¤ 54% of federal discretionary spending is for defense (mostly for defense contractors, of course, not the 1.3 million service members), but only 6% is spent on the 20.4 million veterans (for the budget overall, that’s 17% for defense, and 4% for veterans). Corporations make billions each year in military sales while veterans, desperate to have their needs met by an overburdened and sometimes callous VA medical system, finally give up and kill themselves in the parking lot of the medical center that can’t be bothered with them, or die waiting to gain access to that system (the process for reviewing and authorizing service-connected health issues is commonly referred to as “deny til they die”).

¤ Our troops are serving unprecedented numbers of combat tours in the longest wars of U. S. history. Many of us privately disagree with the idea that anything we are doing in Iraq is somehow securing liberty for Americans or Iraqis. But we agreed to follow lawful orders, and trust that our government will not throw away our lives for cheap causes. When the President orders it, the Congress approves it, and the citizens do nothing to override it, our duty is to carry it out. We can be imprisoned — or, under some circumstances, executed — for refusing to do so. And civilians who did nothing to change the orders we receive will punish us for carrying out those orders.

¤ When we leave the military and enter the workplace, we are treated to civilians’ stereotypes. Our co-workers are quick to let us know how much they “know” about the military, painting us as mindless drones incapable of independent thought, or as bloodthirsty lunatics who delight in carnage. Oh, but, of course, you’re different. When an encounter between law enforcement and a mentally ill person ends in a death, those same colleagues will join us in our sorrow and outrage. Unless that dead person was a veteran with PTSD. Then, they’re sorry that the poor person had to die — but they’ve seen Deer Hunter and Hurt Locker and they know that people with PTSD are too crazy and too dangerous and sometimes there just isn’t any choice. Like dogs, the violent ones just have to be put down sometimes, I guess. Even the media coverage often presents PTSD as an explanation or justification for the death.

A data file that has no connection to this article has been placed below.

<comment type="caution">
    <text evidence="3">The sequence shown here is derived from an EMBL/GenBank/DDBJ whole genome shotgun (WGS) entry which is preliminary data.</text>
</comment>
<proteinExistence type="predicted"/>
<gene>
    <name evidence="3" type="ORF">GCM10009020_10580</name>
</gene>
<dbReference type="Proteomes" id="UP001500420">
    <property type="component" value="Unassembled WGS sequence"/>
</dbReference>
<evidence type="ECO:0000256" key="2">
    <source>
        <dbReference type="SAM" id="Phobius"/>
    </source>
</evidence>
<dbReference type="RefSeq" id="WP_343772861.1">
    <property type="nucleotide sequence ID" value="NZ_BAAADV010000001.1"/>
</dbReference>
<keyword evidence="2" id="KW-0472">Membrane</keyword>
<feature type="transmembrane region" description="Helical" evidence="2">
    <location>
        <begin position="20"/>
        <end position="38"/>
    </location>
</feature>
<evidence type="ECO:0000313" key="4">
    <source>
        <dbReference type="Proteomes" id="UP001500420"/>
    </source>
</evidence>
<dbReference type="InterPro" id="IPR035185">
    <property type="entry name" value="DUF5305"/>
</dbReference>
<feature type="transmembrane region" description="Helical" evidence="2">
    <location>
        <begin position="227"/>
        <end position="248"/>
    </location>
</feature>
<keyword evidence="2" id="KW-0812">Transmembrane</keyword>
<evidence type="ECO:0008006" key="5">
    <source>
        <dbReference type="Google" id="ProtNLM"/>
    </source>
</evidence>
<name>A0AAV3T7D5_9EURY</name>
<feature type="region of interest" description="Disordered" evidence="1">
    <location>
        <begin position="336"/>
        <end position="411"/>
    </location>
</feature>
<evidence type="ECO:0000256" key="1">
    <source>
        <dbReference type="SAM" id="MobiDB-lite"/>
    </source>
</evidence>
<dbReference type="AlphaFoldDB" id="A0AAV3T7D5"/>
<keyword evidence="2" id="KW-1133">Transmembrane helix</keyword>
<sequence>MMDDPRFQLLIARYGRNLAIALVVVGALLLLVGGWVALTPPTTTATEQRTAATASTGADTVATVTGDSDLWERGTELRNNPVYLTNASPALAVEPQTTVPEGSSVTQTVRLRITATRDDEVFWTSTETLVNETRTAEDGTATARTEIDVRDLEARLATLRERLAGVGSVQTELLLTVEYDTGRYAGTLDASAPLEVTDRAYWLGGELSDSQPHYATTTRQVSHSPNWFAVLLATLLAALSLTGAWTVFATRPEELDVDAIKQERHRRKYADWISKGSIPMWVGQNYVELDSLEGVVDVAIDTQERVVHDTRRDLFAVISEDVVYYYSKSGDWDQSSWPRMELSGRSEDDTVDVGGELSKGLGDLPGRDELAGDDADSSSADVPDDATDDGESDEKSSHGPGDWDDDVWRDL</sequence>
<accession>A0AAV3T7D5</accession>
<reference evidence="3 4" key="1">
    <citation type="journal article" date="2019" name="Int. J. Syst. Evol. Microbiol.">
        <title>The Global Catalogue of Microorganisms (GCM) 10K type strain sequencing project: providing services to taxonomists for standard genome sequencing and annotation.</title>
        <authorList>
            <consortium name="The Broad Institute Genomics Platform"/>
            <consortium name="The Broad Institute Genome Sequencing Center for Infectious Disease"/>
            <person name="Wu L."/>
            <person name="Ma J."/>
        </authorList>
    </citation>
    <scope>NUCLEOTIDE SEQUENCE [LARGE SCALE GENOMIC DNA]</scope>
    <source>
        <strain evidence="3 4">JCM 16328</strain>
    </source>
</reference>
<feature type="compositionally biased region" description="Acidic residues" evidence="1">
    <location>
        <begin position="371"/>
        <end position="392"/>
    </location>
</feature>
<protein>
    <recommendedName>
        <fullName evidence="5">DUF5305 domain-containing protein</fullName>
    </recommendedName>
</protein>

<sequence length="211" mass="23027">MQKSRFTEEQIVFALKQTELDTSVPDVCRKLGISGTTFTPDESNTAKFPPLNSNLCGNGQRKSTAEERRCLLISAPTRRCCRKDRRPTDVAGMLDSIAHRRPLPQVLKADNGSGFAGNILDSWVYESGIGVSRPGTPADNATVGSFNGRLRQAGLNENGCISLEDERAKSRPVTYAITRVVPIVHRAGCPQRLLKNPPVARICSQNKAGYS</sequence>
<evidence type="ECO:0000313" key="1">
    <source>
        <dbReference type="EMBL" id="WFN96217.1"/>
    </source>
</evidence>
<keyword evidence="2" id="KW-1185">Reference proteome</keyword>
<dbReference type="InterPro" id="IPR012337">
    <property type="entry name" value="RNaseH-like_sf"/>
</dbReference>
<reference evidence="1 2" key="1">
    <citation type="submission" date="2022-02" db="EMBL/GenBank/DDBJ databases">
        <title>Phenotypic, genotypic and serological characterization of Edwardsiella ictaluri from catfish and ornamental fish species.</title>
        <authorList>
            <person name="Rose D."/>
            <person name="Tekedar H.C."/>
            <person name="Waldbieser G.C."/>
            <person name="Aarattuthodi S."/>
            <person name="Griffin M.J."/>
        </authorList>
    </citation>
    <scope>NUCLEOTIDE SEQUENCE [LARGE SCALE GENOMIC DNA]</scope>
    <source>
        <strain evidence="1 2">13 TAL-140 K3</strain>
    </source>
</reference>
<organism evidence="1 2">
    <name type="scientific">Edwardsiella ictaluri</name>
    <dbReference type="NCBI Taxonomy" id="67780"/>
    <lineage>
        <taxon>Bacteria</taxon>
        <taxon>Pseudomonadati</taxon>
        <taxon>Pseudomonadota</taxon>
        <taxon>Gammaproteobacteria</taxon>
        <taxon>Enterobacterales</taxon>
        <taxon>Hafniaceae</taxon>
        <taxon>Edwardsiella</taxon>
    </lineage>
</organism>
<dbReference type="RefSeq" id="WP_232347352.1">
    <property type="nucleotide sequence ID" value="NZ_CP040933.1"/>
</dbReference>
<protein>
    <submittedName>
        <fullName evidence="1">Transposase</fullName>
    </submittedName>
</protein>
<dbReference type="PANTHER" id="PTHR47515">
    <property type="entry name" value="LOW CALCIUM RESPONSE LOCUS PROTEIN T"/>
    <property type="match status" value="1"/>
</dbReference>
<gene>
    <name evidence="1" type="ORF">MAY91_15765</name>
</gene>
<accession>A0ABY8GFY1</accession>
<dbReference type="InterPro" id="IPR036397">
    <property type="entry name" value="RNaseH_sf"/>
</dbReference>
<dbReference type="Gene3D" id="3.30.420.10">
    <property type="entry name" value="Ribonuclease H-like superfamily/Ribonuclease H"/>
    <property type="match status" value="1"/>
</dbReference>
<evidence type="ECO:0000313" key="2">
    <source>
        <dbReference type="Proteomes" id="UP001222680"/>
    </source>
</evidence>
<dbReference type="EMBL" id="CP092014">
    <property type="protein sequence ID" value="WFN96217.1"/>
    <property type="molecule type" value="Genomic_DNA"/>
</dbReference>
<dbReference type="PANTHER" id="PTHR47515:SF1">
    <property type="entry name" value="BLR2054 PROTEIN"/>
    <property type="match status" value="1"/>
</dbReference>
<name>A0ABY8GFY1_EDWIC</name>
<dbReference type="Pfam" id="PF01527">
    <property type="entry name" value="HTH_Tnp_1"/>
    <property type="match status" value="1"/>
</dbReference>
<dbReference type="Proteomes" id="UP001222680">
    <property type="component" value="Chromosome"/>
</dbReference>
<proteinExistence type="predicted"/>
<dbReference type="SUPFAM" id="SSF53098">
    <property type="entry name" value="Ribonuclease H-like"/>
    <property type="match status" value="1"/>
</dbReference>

Photo by Holly Mindrup (@hollymindrup) via Unsplash

I could go on; the list is long enough for a small book. But the point is — these things are true. Have been true. Continue to be true. Are likely to be true and continue without interruption.

While they remain true, the words “thank you” sound very hollow.

If you are grateful for our service — we don’t need to hear it nearly as much as we need to see it. The best thanks you can offer is your active, thoughtful participation in the oversight of our government. Service members pay a high price to defend the possibilities of our nation. Citizens have an obligation to balance the freedoms and liberties they receive with active supervision of its realities.

If politicians vote, with impunity, to use government dollars to benefit corporations while service members rely on food stamps to eat, they do so because our citizens allow it. If corporate political parties subvert the free exercise of the vote by gerrymandering districts to prevent communities of color from effectively participating in the electoral process, they do so because our citizens allow it.

We don’t place ourselves in harm’s way so that you will be grateful enough to us to say thank you. We do it in the hope that you will be grateful enough for those liberties to help us ensure they exist for others.

I set my items on the conveyor belt and wait as a gentleman with a name tag reading “Larry” moves with brisk precision, checking out the customer ahead of me. The young man in front of me is wearing digital camouflage, adorned with Navy insignia. I flip him some genial crap about just how well green camo is going to help a Squid on a gray ship in the blue water, and he laughs.

His purchases are split into two bundles; Larry is ringing up the first set, which consists mostly of baby food. I ask how old the baby is, and the young sailor tells me it is an infant, and he has just found out he has another on the way — the last, he assures me with a smile. His second bundle has two dresses and a pair of summer shoes — maternity clothes for his wife to wear during the hot summer weather. I realize that he has separated these items because they can’t be purchased with his benefits card.

Larry comments periodically, affirming that the items are being properly registered; apparently, the new electronic system is finicky, and sometimes rejects certain brands or sizes. He is diligently making sure that kid doesn’t get surprised by a refused item. From behind the sailor’s shoulder, I catch Larry’s eye, and exchange some hand signals and mouthed words. He smiles and nods back at me when the kid is looking away.

His first order completed, the young man turns to place his paid-for items in his basket. While he is turned away, Larry rings up the clothing, then starts on my order. When the kid turns back, I am already preparing to pay. Larry asks him to be patient for just a moment, inferring that he’s ringing me up and letting me move along, since I have waited patiently through the kid’s first checkout.

I thank Larry with a smile, and thank the kid for waiting. As I walk away, Larry slowly bags the shoes and dresses. He makes sure I am nearly to the door before explaining to the kid that his wife’s clothes have already been paid for. By the time he finishes speaking, I am out the door and out of sight.

Thank you for your service, Kid.

Di Brown

Written by

Di Brown

When I work: IT Director for a state agency in the Pacific Northwest. When I play: writer, gamer, geek, and dog-mom. Learn more: www.dianabrown.net